Requiem for a Dream
This is quite simply one of the best films ever made. Whatever your opinion after viewing, you must at least give it credit for being effective (regardless of what that effect exactly is). It is one of the most powerful, intense movie-going experiences you will ever have.
That much is generally recognized by audiences and critics alike, for better or worse, so I’m going to focus more on the technical and emotional aspect of the film. Regardless of content, this is quite frankly a technically perfect film. On top of that it’s an utterly complete filmgoing experience. If anyone has seen a movie that better synchronizes sound with visuals, I humbly request you to post a comment here, because I haven’t. It is the most perfect audio-visual synthesis that I’ve ever seen in my life (especially the climactic “Winter” chapter). One of my absolute favorite moments in all of moviedom comes when Tyrone is screaming from his cell and the camera vibrates along with his scream. It is just amazing. Aronofsky displays his directorial skill in the way that he systematically shortens the scenes as the end of the film approaches, to give it a more intense, frenzied pace. Coupled with the increased tempo of the unforgettable soundtrack, the technique practically guarantees that you’ll be clawing into the armrest as you watch.
Emotionally, you cannot get much more powerful than “Requiem.” It is not at all uplifting or even hopeful, but that does not keep it from being beautiful. You can describe this movie in one line, and I believe Aronofsky has even said this (although I now forget where): This is the story of people vs. addiction, and addiction wins. Each time I watch, it breaks my heart once more, and I also appreciate that much more all of the minute details. The bulk of the emotional impact comes in the harrowing finale, the last twenty minutes or so when everything is crumbling to pieces. I dare you as a viewer to watch Harry’s last phone call with Marion and remain unaffected. But do yourself a favor as well and don’t neglect Tyrone’s character. His story is just as tragic, and the image of him as a child running to his mother in the big armchair is powerful. When the same image fades onto the screen toward the end, while he’s huddled in the prison cell, it’s a master stroke.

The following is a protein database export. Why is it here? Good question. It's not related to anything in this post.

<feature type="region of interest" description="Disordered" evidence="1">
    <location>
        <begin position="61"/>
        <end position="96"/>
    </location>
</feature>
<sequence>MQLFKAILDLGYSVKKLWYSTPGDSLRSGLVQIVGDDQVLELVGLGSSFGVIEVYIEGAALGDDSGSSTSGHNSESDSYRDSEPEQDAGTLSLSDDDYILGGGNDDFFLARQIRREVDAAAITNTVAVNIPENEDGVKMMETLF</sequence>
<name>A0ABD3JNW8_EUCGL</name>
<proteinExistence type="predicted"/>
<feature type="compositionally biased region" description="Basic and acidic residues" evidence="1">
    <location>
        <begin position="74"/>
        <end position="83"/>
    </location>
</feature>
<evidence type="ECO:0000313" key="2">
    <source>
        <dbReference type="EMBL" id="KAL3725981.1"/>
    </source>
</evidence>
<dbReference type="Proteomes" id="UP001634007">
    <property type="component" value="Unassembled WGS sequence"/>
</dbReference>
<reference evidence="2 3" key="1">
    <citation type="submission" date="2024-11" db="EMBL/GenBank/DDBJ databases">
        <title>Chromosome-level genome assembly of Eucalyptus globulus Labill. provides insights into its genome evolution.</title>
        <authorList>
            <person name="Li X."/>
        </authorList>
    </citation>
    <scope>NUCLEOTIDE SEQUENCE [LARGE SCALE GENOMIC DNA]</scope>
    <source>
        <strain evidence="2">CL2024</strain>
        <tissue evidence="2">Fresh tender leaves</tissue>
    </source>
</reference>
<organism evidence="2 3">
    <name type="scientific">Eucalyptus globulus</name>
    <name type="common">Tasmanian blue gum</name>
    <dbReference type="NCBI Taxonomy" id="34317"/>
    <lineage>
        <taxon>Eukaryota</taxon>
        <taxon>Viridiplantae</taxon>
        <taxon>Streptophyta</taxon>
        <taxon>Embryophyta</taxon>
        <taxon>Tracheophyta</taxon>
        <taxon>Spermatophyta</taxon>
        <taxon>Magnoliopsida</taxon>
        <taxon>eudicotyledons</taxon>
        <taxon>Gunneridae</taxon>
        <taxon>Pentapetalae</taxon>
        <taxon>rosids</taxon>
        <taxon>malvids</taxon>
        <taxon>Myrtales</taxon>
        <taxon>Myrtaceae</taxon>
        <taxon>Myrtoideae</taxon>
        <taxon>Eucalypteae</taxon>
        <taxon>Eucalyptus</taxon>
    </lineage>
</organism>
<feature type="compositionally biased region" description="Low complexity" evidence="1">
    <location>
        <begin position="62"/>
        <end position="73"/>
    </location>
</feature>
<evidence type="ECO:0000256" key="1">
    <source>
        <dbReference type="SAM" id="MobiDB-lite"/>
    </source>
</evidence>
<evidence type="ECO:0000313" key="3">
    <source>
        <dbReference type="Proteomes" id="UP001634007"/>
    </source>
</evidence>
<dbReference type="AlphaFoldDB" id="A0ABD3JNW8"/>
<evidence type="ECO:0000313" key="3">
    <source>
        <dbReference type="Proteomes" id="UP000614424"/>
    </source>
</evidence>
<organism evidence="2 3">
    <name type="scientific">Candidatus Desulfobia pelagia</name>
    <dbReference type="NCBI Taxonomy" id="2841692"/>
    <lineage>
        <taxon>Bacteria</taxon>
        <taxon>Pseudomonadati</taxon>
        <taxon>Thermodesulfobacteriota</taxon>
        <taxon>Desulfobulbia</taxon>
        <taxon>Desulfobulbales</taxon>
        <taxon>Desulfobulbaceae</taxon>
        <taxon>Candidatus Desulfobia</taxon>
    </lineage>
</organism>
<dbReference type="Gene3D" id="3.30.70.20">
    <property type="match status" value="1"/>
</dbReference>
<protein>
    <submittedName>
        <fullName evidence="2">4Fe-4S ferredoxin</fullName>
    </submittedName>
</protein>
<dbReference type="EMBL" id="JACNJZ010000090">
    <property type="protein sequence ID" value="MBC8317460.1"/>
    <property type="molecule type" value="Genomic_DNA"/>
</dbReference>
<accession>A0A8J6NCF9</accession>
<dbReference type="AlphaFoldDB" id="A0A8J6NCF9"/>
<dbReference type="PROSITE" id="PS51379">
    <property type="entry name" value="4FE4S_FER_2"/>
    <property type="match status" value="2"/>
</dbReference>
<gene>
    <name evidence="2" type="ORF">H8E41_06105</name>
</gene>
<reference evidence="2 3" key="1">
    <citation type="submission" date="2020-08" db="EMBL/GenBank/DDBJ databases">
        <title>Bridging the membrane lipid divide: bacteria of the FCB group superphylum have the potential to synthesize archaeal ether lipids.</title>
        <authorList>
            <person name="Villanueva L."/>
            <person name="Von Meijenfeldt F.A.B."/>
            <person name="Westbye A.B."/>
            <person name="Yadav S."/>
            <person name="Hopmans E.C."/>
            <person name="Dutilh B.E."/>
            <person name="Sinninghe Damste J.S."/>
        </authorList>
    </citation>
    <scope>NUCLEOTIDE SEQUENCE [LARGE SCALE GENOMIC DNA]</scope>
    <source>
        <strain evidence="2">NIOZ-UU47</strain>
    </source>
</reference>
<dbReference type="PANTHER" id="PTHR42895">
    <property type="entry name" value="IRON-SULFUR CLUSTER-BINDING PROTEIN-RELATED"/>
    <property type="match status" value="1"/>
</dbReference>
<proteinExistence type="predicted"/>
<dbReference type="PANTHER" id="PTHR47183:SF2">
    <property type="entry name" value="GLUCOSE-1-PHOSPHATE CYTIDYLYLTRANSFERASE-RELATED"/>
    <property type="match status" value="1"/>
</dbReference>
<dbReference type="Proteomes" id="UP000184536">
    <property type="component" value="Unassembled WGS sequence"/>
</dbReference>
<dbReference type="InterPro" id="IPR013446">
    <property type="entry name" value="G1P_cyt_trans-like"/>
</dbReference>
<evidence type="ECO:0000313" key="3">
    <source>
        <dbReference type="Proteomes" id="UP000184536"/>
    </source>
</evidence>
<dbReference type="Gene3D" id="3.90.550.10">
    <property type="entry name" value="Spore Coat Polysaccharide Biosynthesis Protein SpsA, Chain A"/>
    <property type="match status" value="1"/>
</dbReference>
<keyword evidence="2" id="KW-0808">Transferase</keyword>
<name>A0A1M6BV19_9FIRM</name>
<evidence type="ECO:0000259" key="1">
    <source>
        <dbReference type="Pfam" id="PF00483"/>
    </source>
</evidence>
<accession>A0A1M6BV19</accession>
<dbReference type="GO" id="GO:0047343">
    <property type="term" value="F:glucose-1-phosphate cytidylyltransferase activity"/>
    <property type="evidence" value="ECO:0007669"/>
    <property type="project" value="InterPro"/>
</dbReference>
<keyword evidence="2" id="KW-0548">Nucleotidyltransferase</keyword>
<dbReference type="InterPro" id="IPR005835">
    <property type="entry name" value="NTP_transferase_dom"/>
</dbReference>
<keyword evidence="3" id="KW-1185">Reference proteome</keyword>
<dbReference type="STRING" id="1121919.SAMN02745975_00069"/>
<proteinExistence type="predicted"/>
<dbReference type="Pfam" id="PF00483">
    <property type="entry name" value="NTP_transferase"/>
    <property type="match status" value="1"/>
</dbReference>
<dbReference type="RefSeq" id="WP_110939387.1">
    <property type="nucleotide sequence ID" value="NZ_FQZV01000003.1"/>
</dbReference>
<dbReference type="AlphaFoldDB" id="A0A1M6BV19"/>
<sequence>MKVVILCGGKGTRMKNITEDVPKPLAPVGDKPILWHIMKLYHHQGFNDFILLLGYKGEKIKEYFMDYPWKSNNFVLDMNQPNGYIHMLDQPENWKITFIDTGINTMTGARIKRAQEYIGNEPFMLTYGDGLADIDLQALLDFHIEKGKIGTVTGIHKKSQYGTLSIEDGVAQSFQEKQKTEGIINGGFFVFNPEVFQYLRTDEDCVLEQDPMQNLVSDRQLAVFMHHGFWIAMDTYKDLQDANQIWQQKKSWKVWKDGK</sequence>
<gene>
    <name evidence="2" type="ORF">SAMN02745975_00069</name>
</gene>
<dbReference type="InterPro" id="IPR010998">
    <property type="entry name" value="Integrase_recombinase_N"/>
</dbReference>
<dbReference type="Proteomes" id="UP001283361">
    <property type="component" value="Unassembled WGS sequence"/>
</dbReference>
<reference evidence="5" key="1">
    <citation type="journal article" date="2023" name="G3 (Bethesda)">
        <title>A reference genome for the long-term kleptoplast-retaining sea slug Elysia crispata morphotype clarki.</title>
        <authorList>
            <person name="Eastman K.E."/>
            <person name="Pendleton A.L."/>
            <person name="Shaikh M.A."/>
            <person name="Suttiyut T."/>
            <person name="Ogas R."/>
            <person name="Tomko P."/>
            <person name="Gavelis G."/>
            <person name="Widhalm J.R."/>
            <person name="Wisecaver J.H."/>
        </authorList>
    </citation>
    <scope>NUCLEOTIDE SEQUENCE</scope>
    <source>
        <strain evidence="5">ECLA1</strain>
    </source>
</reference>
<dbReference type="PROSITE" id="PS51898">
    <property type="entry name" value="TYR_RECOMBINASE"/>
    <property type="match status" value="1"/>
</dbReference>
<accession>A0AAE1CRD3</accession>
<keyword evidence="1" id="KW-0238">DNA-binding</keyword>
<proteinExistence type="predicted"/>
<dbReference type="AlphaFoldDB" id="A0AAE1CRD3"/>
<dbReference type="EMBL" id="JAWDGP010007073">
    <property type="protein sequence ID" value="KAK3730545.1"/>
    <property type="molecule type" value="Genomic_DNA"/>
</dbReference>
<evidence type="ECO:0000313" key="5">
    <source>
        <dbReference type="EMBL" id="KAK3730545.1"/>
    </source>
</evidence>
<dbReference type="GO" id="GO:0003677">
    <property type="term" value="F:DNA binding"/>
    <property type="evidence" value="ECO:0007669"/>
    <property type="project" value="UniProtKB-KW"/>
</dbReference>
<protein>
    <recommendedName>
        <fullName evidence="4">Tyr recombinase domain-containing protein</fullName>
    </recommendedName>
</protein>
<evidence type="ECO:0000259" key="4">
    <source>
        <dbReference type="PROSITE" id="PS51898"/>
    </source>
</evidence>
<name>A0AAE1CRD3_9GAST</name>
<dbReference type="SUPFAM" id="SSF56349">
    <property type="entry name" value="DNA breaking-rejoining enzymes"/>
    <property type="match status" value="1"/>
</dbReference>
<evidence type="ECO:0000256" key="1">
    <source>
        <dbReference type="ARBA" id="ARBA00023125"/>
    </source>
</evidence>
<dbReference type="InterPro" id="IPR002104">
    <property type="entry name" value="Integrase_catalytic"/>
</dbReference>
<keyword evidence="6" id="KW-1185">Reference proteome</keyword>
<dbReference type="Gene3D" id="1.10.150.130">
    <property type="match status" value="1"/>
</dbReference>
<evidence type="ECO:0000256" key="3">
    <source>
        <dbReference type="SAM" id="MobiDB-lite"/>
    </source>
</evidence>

Of course the emotional impact would have been null without tremendous acting, and Aronofsky was lucky enough to work with such gifted talent. Jared Leto doesn’t have to do all that much but he does it passably. The aforementioned phone call would be nothing without his and Jennifer Connelly’s talent. Marlon Wayans is a revelation, and of course Ellen Burstyn was shafted by the “Academy” for her performance in this role, only because those idiots consistently make a habit of overlooking the people who actually deserve the award (she lost to Erin freakin’ Brokovich).
To put it bluntly: If you are okay with not seeing one of the best movies ever made just because you’re scared it will be “too intense”, then by all means do not see this film. Otherwise, there’s no excuse!
22 March 2010
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